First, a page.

The Republic of Ghana in West Africa has experienced several strong earthquakes within historical times, and this record, combined with relatively slight erosion-modification of linear fault scarps, influenced the designers of Akosombo Dam to use a seismic allowance of 0.15 g for this important structure. The Volta River Project supplies hydroelectric power for the entire country and is the largest hydroelectric development in West Africa. The reservoir created by the rockfill dam is one of the world's greatest, with storage capacity approaching 120 million acre-ft, a water surface area of 3000 sq mi, and power production capability of over 700 megawatts with present generating facilities.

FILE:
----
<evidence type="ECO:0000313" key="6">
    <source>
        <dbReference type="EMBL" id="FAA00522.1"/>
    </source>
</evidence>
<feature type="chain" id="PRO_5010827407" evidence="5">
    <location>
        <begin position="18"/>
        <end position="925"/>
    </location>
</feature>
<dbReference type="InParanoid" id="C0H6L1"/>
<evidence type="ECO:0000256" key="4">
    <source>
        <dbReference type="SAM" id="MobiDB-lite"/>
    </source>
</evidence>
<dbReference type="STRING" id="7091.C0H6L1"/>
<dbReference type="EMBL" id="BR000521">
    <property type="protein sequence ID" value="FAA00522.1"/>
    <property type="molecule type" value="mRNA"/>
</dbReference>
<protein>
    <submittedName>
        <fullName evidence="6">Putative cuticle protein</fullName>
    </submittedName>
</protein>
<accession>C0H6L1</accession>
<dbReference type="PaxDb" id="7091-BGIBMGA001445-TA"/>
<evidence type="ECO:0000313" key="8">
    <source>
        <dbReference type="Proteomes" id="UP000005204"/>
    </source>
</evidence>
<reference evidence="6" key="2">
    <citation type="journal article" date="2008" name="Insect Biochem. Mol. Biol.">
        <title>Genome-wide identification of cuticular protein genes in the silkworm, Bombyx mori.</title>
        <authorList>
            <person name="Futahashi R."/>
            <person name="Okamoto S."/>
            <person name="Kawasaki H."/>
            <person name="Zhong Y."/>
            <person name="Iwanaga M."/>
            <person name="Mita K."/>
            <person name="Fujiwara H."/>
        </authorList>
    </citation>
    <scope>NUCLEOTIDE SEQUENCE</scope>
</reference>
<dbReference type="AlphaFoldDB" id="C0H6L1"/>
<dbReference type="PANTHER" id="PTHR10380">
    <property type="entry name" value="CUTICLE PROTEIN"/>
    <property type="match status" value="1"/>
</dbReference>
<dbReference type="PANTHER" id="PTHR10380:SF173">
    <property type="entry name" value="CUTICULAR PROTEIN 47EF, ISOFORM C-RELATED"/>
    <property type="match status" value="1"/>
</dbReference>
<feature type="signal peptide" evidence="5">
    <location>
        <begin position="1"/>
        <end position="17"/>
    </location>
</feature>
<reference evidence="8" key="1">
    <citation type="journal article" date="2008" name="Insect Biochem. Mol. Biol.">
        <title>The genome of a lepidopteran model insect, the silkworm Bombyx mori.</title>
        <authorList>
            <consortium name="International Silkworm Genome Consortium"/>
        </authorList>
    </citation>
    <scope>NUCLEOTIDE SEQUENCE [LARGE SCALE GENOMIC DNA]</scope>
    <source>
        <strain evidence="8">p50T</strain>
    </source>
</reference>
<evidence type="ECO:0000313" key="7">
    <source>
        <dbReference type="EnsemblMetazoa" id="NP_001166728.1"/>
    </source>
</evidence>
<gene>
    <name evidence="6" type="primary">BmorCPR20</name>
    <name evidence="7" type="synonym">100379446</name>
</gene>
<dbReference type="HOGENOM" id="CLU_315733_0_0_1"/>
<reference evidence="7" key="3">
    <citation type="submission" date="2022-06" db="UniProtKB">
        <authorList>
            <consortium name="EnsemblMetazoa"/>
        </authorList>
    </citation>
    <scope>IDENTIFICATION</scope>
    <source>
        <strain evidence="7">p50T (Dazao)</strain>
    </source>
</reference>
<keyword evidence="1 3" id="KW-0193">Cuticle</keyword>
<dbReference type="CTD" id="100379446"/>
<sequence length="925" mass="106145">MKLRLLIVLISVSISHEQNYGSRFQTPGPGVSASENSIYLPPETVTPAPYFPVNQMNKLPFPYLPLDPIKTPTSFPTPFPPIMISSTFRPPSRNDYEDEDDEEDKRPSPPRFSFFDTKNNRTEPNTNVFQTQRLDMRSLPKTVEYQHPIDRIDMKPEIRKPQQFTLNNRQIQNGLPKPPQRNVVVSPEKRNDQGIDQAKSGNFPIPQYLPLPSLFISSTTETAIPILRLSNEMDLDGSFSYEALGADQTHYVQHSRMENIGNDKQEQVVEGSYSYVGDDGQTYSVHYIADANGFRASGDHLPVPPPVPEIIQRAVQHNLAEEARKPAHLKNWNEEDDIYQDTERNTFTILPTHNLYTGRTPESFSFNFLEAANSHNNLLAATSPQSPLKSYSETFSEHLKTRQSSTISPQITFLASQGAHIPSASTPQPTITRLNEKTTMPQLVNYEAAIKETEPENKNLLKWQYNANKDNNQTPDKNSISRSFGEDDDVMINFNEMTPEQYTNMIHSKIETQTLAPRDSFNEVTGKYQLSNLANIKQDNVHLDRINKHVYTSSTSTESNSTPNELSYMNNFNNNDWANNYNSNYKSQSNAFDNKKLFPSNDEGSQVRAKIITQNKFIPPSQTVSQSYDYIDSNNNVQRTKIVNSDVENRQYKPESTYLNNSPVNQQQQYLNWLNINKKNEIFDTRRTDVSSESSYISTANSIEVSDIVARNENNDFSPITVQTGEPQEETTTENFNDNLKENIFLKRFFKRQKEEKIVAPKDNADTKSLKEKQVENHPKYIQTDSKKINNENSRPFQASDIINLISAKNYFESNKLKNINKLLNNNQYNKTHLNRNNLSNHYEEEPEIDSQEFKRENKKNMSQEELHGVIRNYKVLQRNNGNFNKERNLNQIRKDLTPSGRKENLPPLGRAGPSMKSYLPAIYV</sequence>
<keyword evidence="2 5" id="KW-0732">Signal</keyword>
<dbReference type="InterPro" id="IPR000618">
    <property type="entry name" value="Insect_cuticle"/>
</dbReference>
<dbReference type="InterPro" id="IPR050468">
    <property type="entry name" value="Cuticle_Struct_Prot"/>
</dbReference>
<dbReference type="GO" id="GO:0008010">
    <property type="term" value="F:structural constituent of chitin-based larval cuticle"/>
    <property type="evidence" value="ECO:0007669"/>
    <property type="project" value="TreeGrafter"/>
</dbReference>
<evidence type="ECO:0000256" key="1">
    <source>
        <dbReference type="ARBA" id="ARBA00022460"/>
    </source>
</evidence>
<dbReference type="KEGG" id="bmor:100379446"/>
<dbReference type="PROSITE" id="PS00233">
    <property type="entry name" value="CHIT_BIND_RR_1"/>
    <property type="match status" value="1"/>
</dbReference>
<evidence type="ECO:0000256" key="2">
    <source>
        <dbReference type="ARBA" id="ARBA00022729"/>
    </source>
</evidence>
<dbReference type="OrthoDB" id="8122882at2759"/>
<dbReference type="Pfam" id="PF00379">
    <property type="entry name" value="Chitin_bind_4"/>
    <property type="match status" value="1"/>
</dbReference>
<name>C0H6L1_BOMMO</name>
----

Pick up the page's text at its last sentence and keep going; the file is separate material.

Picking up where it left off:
As a result of disclosures during design and in the actual construction of the project, the need for use of above-normal earthquake allowances was developed.
Movements on the Accra fault have amounted to more than 32 ft of vertical displacement and have taken place within the past 3000 yrs. The time at which offsetting occurred has been dated accurately as a result of discovery of an inscription carved in the hard Togo orthoquartzite at the Volta Dam site. The carving was at a depth of 32 ft below elevation of the normal river surface. It was disclosed when the area isolated by cofferdams was unwatered to enable construction of the dam's impervious core. Post-Pleistocene offsetting on the Accra fault is proven to exceed 200 ft as established by Fathometer surveys of the river bottom upstream and downstream from the location of the dam's axis. The downstream end of the river's “lake” section is the trace of the Accra fault.